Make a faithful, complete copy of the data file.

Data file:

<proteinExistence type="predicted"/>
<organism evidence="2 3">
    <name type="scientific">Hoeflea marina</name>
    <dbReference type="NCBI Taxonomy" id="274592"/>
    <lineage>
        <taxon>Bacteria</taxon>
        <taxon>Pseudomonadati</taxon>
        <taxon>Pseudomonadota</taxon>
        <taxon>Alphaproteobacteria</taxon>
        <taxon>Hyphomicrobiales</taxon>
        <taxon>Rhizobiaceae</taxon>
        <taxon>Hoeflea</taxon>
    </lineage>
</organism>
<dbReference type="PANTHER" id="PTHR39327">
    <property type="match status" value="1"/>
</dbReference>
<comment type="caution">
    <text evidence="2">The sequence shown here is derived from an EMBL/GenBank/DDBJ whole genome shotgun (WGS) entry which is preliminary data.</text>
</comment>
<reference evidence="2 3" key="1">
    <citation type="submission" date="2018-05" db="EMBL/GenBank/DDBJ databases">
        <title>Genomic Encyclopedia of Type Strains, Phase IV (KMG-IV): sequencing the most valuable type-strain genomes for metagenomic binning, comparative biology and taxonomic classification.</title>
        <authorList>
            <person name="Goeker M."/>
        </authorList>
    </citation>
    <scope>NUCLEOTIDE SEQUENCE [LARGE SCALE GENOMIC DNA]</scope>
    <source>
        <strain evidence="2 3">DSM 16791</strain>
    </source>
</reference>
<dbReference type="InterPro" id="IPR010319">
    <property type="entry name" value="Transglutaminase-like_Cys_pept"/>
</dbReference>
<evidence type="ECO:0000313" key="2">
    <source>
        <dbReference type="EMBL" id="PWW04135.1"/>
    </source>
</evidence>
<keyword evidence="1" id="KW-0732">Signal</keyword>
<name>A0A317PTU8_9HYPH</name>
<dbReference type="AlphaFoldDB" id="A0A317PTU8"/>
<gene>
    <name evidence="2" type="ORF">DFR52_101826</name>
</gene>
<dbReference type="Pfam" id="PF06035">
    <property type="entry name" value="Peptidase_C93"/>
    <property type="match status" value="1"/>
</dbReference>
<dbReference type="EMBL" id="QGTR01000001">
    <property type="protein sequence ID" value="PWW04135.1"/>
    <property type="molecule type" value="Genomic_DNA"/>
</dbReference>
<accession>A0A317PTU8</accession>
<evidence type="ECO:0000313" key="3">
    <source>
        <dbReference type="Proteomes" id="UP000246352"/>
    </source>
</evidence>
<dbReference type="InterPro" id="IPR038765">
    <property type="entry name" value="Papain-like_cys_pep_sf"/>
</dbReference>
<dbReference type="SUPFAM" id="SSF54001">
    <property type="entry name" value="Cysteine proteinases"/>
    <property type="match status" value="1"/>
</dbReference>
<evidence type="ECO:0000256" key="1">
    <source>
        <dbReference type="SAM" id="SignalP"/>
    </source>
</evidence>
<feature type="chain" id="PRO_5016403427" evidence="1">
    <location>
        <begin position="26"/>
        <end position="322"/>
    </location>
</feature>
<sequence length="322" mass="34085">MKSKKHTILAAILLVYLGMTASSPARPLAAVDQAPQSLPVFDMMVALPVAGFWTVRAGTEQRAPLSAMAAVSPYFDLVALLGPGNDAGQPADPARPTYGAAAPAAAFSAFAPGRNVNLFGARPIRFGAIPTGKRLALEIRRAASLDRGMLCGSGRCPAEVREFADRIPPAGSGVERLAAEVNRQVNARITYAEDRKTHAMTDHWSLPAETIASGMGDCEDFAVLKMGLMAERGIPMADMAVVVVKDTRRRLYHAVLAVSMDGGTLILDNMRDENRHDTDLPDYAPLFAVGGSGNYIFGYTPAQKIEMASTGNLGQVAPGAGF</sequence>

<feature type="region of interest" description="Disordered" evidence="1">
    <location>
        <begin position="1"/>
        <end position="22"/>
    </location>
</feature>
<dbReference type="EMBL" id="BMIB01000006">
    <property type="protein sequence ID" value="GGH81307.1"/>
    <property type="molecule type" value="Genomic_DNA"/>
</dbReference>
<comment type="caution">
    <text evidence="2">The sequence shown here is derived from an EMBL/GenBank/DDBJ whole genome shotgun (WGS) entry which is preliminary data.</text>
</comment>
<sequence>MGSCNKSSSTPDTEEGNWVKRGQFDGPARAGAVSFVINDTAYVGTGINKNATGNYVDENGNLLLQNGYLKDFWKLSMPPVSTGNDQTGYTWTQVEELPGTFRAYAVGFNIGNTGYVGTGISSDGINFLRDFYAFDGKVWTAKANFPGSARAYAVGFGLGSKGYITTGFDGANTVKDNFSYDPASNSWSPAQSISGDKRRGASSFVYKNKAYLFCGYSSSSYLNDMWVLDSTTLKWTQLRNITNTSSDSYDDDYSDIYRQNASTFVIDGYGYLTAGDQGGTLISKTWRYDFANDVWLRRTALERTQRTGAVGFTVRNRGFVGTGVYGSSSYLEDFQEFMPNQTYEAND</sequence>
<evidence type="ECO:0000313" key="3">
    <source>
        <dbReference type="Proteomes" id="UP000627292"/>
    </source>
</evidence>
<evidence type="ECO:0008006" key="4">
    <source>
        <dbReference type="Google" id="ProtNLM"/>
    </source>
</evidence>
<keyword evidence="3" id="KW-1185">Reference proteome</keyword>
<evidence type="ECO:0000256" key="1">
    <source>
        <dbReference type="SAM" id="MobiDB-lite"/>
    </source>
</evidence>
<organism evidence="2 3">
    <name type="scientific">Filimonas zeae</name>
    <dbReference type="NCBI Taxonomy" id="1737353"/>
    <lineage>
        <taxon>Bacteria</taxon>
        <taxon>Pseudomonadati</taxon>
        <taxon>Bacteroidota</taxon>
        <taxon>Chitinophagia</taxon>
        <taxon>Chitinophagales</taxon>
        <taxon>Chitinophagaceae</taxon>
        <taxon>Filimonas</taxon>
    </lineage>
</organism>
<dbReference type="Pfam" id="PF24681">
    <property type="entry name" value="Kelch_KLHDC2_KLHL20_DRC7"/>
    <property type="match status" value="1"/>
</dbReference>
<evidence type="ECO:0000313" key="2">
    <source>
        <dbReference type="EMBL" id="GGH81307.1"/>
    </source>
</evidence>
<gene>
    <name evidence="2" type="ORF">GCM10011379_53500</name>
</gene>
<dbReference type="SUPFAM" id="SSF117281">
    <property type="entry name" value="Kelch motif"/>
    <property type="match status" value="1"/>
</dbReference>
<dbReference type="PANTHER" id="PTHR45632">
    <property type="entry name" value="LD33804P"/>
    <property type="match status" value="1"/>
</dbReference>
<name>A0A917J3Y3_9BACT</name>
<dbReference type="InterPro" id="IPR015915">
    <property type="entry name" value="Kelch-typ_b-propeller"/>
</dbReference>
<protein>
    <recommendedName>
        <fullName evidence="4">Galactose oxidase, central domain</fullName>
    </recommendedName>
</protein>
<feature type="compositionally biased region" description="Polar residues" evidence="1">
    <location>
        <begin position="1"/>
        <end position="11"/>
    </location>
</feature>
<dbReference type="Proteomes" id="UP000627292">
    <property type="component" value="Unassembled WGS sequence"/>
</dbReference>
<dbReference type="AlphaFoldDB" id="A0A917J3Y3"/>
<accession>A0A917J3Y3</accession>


<proteinExistence type="predicted"/>
<organism evidence="2 3">
    <name type="scientific">Hoeflea marina</name>
    <dbReference type="NCBI Taxonomy" id="274592"/>
    <lineage>
        <taxon>Bacteria</taxon>
        <taxon>Pseudomonadati</taxon>
        <taxon>Pseudomonadota</taxon>
        <taxon>Alphaproteobacteria</taxon>
        <taxon>Hyphomicrobiales</taxon>
        <taxon>Rhizobiaceae</taxon>
        <taxon>Hoeflea</taxon>
    </lineage>
</organism>
<dbReference type="PANTHER" id="PTHR39327">
    <property type="match status" value="1"/>
</dbReference>
<comment type="caution">
    <text evidence="2">The sequence shown here is derived from an EMBL/GenBank/DDBJ whole genome shotgun (WGS) entry which is preliminary data.</text>
</comment>
<reference evidence="2 3" key="1">
    <citation type="submission" date="2018-05" db="EMBL/GenBank/DDBJ databases">
        <title>Genomic Encyclopedia of Type Strains, Phase IV (KMG-IV): sequencing the most valuable type-strain genomes for metagenomic binning, comparative biology and taxonomic classification.</title>
        <authorList>
            <person name="Goeker M."/>
        </authorList>
    </citation>
    <scope>NUCLEOTIDE SEQUENCE [LARGE SCALE GENOMIC DNA]</scope>
    <source>
        <strain evidence="2 3">DSM 16791</strain>
    </source>
</reference>
<dbReference type="InterPro" id="IPR010319">
    <property type="entry name" value="Transglutaminase-like_Cys_pept"/>
</dbReference>
<evidence type="ECO:0000313" key="2">
    <source>
        <dbReference type="EMBL" id="PWW04135.1"/>
    </source>
</evidence>
<keyword evidence="1" id="KW-0732">Signal</keyword>
<name>A0A317PTU8_9HYPH</name>
<dbReference type="AlphaFoldDB" id="A0A317PTU8"/>
<gene>
    <name evidence="2" type="ORF">DFR52_101826</name>
</gene>
<dbReference type="Pfam" id="PF06035">
    <property type="entry name" value="Peptidase_C93"/>
    <property type="match status" value="1"/>
</dbReference>
<dbReference type="EMBL" id="QGTR01000001">
    <property type="protein sequence ID" value="PWW04135.1"/>
    <property type="molecule type" value="Genomic_DNA"/>
</dbReference>
<accession>A0A317PTU8</accession>
<evidence type="ECO:0000313" key="3">
    <source>
        <dbReference type="Proteomes" id="UP000246352"/>
    </source>
</evidence>
<dbReference type="InterPro" id="IPR038765">
    <property type="entry name" value="Papain-like_cys_pep_sf"/>
</dbReference>
<dbReference type="SUPFAM" id="SSF54001">
    <property type="entry name" value="Cysteine proteinases"/>
    <property type="match status" value="1"/>
</dbReference>
<evidence type="ECO:0000256" key="1">
    <source>
        <dbReference type="SAM" id="SignalP"/>
    </source>
</evidence>
<feature type="chain" id="PRO_5016403427" evidence="1">
    <location>
        <begin position="26"/>
        <end position="322"/>
    </location>
</feature>
<sequence length="322" mass="34085">MKSKKHTILAAILLVYLGMTASSPARPLAAVDQAPQSLPVFDMMVALPVAGFWTVRAGTEQRAPLSAMAAVSPYFDLVALLGPGNDAGQPADPARPTYGAAAPAAAFSAFAPGRNVNLFGARPIRFGAIPTGKRLALEIRRAASLDRGMLCGSGRCPAEVREFADRIPPAGSGVERLAAEVNRQVNARITYAEDRKTHAMTDHWSLPAETIASGMGDCEDFAVLKMGLMAERGIPMADMAVVVVKDTRRRLYHAVLAVSMDGGTLILDNMRDENRHDTDLPDYAPLFAVGGSGNYIFGYTPAQKIEMASTGNLGQVAPGAGF</sequence>

<feature type="region of interest" description="Disordered" evidence="1">
    <location>
        <begin position="1"/>
        <end position="22"/>
    </location>
</feature>
<dbReference type="EMBL" id="BMIB01000006">
    <property type="protein sequence ID" value="GGH81307.1"/>
    <property type="molecule type" value="Genomic_DNA"/>
</dbReference>
<comment type="caution">
    <text evidence="2">The sequence shown here is derived from an EMBL/GenBank/DDBJ whole genome shotgun (WGS) entry which is preliminary data.</text>
</comment>
<sequence>MGSCNKSSSTPDTEEGNWVKRGQFDGPARAGAVSFVINDTAYVGTGINKNATGNYVDENGNLLLQNGYLKDFWKLSMPPVSTGNDQTGYTWTQVEELPGTFRAYAVGFNIGNTGYVGTGISSDGINFLRDFYAFDGKVWTAKANFPGSARAYAVGFGLGSKGYITTGFDGANTVKDNFSYDPASNSWSPAQSISGDKRRGASSFVYKNKAYLFCGYSSSSYLNDMWVLDSTTLKWTQLRNITNTSSDSYDDDYSDIYRQNASTFVIDGYGYLTAGDQGGTLISKTWRYDFANDVWLRRTALERTQRTGAVGFTVRNRGFVGTGVYGSSSYLEDFQEFMPNQTYEAND</sequence>
<evidence type="ECO:0000313" key="3">
    <source>
        <dbReference type="Proteomes" id="UP000627292"/>
    </source>
</evidence>
<evidence type="ECO:0008006" key="4">
    <source>
        <dbReference type="Google" id="ProtNLM"/>
    </source>
</evidence>
<keyword evidence="3" id="KW-1185">Reference proteome</keyword>
<evidence type="ECO:0000256" key="1">
    <source>
        <dbReference type="SAM" id="MobiDB-lite"/>
    </source>
</evidence>
<organism evidence="2 3">
    <name type="scientific">Filimonas zeae</name>
    <dbReference type="NCBI Taxonomy" id="1737353"/>
    <lineage>
        <taxon>Bacteria</taxon>
        <taxon>Pseudomonadati</taxon>
        <taxon>Bacteroidota</taxon>
        <taxon>Chitinophagia</taxon>
        <taxon>Chitinophagales</taxon>
        <taxon>Chitinophagaceae</taxon>
        <taxon>Filimonas</taxon>
    </lineage>
</organism>
<dbReference type="Pfam" id="PF24681">
    <property type="entry name" value="Kelch_KLHDC2_KLHL20_DRC7"/>
    <property type="match status" value="1"/>
</dbReference>
<evidence type="ECO:0000313" key="2">
    <source>
        <dbReference type="EMBL" id="GGH81307.1"/>
    </source>
</evidence>
<gene>
    <name evidence="2" type="ORF">GCM10011379_53500</name>
</gene>
<dbReference type="SUPFAM" id="SSF117281">
    <property type="entry name" value="Kelch motif"/>
    <property type="match status" value="1"/>
</dbReference>
<dbReference type="PANTHER" id="PTHR45632">
    <property type="entry name" value="LD33804P"/>
    <property type="match status" value="1"/>
</dbReference>
<name>A0A917J3Y3_9BACT</name>
<dbReference type="InterPro" id="IPR015915">
    <property type="entry name" value="Kelch-typ_b-propeller"/>
</dbReference>
<protein>
    <recommendedName>
        <fullName evidence="4">Galactose oxidase, central domain</fullName>
    </recommendedName>
</protein>
<feature type="compositionally biased region" description="Polar residues" evidence="1">
    <location>
        <begin position="1"/>
        <end position="11"/>
    </location>
</feature>
<dbReference type="Proteomes" id="UP000627292">
    <property type="component" value="Unassembled WGS sequence"/>
</dbReference>
<dbReference type="AlphaFoldDB" id="A0A917J3Y3"/>
<accession>A0A917J3Y3</accession>